This blog entry shall deal with finalizing, almost, the lands of Elder Daniel Miller (1755-1822). Elder Daniel owned land that today lies along the Upper Bear Creek Road of Miami township, Montgomery county, Ohio. When he owned it, and prior to that, the land was owned by Elder Jacob Miller (ca. 1838-1815). Normally to plat land it is fairly easy to transcribe a single deed and overlay that onto high-quality scans of the Montgomery County, Ohio Atlas of 1875. In this instance it is difficult as that particular section, in 1875 versus the early 18th Century, had been cut up into differing tracts. In other words, it was not easily done because of intervening deeds. To rectify this it fell upon me to pull all the deeds, at least those that were recorded for this section, which led to some discoveries.
EDITORIALANA. Vol. XX. No. 1. January, 1911. JEFFERSON'S ORDINANCE OF 1784. [Frequent inquiries have come to the Editor of the Quarterly concerning the nature of Jefferson's Ordinance of 1784. for the organization of the Northwest Territory and its bearing upon the later Ordinance of 1787. In reply to such inquiries we submit the following.] As early as the fall of 1776 and at various times later, up to the final peace agreement of 1783, Congress by resolution pledged bounty lands to those (officers) who served in the Continental Army. But until the cession of the claimant states, Congress had no lands at its disposal to fulfill its pledges. But the western territory was constantly in sight, and April 7, 1783, Timothy Pickering, member of Congress, wrote a friend that "there is a plan for the forming of a new state westward of the Ohio. Some of the principal officers of the army are heartily engaged in it. The propositions respecting it are in the hands of General Huntington and General Putnam." Neither Huntington nor Pickering is heard of again in the matter. But Rufus Putnam pressed it upon General Washington in repeated letters, which Washington answered, affirming his own interest in the scheme and saying he had urged it upon Congress. In June 1783, at Newburg, Washington's headquarters, nearly three hundred officers of the Continental line "who were about to exchange the hardships of war for the sufferings of poverty" petitioned Congress to "work out a district between Lake Erie and the Ohio River as the seat of a new colony," says Mr. Avery, "in time to be admitted one of the confederate states of America." Rufus Putnam was the prime mover in this petition — indeed the author of it — but nothing came directly of the project. Probably the same month (June) of this year (1783) that the army officers petitioned Congress for the benefits of the western lands, Theodoric Bland, at Washington's suggestion and supported by Alexander Hamilton, moved, in Congress, the adoption of an ordinance which was referred to a "grand committee," where it seems to have remained undisturbed. As we learn from the "Evolution of the Ordinance of 1787," by Jay A. Barrett, in the publications of the university of Nebraska, the Bland ordinance contained the following main provisions: (1) Lands should be substituted in place of all commutation for half pay and arrearages due the army — thirty acres for every dollar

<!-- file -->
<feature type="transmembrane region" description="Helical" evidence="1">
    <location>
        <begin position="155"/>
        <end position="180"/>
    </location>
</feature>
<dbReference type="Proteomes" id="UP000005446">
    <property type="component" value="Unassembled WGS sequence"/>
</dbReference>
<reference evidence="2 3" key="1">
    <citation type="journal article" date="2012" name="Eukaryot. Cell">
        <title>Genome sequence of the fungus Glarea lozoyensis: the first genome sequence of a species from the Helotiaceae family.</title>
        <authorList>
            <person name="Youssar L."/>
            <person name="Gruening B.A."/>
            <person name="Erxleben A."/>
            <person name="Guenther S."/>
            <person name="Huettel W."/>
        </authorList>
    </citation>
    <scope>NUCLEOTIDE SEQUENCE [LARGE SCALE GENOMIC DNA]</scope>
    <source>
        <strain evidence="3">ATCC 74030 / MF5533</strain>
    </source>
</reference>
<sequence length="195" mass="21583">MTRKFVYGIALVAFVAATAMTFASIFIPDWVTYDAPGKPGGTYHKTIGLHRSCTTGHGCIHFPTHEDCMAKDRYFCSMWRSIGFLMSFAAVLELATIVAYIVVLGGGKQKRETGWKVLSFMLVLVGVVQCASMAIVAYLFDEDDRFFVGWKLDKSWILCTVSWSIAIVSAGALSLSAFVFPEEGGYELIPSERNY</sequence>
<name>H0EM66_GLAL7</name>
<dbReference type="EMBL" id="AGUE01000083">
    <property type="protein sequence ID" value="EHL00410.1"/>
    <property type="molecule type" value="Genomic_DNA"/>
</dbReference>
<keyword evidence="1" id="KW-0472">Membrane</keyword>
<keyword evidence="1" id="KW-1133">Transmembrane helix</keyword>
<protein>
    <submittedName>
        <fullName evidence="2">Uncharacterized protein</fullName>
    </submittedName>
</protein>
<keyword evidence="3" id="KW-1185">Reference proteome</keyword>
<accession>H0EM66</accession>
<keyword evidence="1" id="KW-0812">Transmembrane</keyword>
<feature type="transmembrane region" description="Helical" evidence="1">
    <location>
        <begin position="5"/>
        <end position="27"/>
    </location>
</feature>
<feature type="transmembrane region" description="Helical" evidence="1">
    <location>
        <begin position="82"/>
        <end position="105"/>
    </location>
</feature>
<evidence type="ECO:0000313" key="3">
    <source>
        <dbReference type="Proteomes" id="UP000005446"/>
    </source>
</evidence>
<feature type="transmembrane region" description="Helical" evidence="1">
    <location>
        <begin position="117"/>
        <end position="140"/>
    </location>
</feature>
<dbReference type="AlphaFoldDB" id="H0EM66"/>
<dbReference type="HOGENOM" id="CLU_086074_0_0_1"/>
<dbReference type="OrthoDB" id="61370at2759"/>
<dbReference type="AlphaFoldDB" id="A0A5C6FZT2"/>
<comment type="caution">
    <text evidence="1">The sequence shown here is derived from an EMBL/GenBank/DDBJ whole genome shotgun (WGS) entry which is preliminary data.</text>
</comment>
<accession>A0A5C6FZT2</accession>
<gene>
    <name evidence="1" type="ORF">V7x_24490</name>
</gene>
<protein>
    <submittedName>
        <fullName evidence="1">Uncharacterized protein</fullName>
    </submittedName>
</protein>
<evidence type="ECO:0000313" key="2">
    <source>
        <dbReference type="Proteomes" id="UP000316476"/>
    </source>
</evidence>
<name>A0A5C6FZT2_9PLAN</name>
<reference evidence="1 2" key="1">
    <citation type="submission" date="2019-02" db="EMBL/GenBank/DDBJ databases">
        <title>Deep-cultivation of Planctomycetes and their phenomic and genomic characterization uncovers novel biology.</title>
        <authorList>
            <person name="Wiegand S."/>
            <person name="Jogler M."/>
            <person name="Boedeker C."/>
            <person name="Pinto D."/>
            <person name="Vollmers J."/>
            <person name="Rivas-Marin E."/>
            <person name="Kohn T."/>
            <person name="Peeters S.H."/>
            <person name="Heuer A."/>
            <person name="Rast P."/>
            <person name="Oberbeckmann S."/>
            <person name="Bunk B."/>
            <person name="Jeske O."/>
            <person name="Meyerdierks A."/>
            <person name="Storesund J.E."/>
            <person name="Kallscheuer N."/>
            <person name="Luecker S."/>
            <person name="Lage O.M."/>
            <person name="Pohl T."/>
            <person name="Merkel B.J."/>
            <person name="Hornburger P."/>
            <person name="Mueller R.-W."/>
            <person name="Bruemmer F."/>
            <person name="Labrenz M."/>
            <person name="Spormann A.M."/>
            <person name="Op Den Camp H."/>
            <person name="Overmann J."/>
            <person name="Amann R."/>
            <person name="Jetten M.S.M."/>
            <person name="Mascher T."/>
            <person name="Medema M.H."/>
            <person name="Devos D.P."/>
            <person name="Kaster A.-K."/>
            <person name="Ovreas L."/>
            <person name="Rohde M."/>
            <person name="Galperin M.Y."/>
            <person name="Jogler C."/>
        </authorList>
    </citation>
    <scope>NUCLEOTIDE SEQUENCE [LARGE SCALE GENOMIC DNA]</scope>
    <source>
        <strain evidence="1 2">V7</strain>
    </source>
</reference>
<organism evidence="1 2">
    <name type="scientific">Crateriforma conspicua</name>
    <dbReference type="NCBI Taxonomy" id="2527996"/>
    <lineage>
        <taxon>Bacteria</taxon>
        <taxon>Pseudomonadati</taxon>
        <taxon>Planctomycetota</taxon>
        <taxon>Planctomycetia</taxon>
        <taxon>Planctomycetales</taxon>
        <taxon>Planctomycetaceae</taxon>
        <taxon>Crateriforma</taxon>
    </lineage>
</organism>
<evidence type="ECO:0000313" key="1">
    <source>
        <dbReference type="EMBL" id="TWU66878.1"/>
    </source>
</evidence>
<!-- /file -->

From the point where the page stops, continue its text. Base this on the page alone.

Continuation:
to Bethlehem, but he was now about to wed, and was married eight days later to a woman from "Purisburg." I also visited Mr. "Zibele" [Zubly],* who loves us, especially Bro. Boehler. As he intends to visit Pennsylvania within a few months, he will also come to Bethlehem. On Sunday, the 26th, I heard the Reformed minister preach in his church. He represented to his hearers the eternal punishmient of hell and that none could be saved from it, according to the words: "Thou shalt by no means come out thence, till thou hast paid the uttermost farthing." [Matt. 5: 26.] On February 4th, I went with Bro. Henry [Beck] by water to Ebenezer. We stayed three miles on this side with one of the Salzburgers over night. He is a hearty and dear man. On the 5th, I visited Dr. Tillow at Ebenezer. He is not satisfied with Bolzius, saying his people were not directed by him to the Saviour, but merely to virtues. However, he himself is a peculiar saint. We also visited the shoemaker, Reck. On Sunday, the 9th, I went to the white "Ploff," to bid the people farewell. Then I returned again to the city and held services in the evening. After them, a Hollander, Bekew, who attended our meetings frequently and who preaches occasionally in French, told me that he had derived great benefit from my sermons. He remembered all of last Sunday's sermon, and would preach it on the following Sunday in Georgia, in the French language. Captain Granid also came to me to bid me farewell. On the 15th, we bade a hearty farewell to our dear friends, Brownfield and Beck. They accompanied us to the sloop, and as the wind was favorable, we left Savannah. There were on * This was evidently David Zubly. Born January 2, 1700, at St Gall, Switzerland. Emigrated in September, 1736, with a colony of 250 persons, led by Rev. Mr. Zuberbuehler. Reached Purysburg, S C., in February, 1737. His son, John Joachim Zubly, educated in Switzerland, followed his father in 1744. The younger Zubly was for many years the most prominent Reformed minister in the South. In September, 1775, he was elected as a member of Continental Congress. Being a strong royalist, he was compelled to resign. Died August 2 , 1781. Good, History of the Reformed Church in the United States, pp. 256-261. Dubbs, The Reformed Church in Pennsytvania, pp. 202-219.